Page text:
I Was A Stranger, And Ye Took Me In

A poem by John Greenleaf Whittier

'Neath skies that winter never knew
The air was full of light and balm,
And warm and soft the Gulf wind blew
Through orange bloom and groves of palm.

A stranger from the frozen North,
Who sought the fount of health in vain,
Sank homeless on the alien earth,
And breathed the languid air with pain.

God's angel came! The tender shade
Of pity made her blue eye dim;
Against her woman's breast she laid
The drooping, fainting head of him.

She bore him to a pleasant room,
Flower-sweet and cool with salt sea air,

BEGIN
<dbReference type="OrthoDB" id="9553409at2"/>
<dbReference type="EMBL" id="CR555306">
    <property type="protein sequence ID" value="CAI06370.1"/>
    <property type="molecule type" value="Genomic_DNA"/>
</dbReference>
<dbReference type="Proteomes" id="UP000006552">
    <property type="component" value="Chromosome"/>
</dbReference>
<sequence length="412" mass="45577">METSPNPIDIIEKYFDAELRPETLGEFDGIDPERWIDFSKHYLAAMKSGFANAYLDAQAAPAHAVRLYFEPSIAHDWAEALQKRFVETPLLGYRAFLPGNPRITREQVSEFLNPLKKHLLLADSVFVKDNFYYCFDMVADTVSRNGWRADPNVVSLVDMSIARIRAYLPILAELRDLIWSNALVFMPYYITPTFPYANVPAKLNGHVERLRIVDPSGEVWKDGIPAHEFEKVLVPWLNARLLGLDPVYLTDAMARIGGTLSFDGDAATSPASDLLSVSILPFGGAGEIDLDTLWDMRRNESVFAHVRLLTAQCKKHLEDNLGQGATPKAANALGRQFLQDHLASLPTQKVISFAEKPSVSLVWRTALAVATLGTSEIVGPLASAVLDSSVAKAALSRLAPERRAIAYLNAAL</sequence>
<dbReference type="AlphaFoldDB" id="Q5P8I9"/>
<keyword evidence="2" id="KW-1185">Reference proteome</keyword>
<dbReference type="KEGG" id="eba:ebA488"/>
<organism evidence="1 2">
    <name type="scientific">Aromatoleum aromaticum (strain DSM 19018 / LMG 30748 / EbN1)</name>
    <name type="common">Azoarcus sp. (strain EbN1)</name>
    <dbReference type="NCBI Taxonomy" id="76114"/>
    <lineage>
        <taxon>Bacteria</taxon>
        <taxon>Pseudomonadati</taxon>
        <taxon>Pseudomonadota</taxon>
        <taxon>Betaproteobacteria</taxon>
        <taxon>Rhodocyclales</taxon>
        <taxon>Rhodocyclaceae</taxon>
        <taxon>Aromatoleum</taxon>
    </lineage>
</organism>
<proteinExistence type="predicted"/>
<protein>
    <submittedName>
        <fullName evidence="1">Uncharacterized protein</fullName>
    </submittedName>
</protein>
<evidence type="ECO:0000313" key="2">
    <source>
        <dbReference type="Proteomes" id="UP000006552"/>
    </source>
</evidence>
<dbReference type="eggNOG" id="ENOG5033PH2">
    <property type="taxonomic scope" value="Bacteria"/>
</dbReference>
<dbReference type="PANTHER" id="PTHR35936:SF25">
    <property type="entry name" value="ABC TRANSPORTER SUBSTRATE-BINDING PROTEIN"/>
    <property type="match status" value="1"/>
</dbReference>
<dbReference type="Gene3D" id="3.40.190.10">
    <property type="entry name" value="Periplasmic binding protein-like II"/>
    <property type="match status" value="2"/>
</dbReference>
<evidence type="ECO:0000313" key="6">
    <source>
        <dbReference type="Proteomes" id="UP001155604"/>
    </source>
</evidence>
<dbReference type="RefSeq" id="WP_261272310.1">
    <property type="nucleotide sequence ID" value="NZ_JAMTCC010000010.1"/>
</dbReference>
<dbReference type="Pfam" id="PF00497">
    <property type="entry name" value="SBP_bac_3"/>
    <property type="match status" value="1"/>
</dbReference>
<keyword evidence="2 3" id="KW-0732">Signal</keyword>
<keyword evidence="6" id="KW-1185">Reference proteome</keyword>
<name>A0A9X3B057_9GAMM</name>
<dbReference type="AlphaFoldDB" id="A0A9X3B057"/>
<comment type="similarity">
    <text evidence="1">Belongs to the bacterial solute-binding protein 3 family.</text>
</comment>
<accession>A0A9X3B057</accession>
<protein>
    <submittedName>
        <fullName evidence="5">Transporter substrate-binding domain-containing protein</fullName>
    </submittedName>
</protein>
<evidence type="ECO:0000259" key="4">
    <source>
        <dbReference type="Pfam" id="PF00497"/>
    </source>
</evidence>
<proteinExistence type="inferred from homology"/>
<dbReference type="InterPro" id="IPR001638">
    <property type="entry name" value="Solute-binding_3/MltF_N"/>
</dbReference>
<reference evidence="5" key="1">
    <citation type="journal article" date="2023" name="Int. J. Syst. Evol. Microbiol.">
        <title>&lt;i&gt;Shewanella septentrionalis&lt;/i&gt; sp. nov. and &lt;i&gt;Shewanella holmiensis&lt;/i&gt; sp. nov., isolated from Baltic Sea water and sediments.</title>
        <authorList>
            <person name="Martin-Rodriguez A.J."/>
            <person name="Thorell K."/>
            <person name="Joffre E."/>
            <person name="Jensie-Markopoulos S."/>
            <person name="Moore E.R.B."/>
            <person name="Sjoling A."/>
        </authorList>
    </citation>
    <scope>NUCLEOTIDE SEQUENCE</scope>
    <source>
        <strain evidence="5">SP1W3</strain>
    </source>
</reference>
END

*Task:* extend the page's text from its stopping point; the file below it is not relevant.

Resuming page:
And watched beside his bed, for whom
His far-off sisters might not care.

She fanned his feverish brow and smoothed
Its lines of pain with tenderest touch.
With holy hymn and prayer she soothed
The trembling soul that feared so much.

Through her the peace that passeth sight
Came to him, as he lapsed away
As one whose troubled dreams of night
Slide slowly into tranquil day.

The sweetness of the Land of Flowers
Upon his lonely grave she laid
The jasmine dropped its golden showers,
The orange lent its bloom and shade.

And something whispered in her thought,
More sweet than mortal voices be
"The service thou for him hast wrought
O daughter! hath been done for me.

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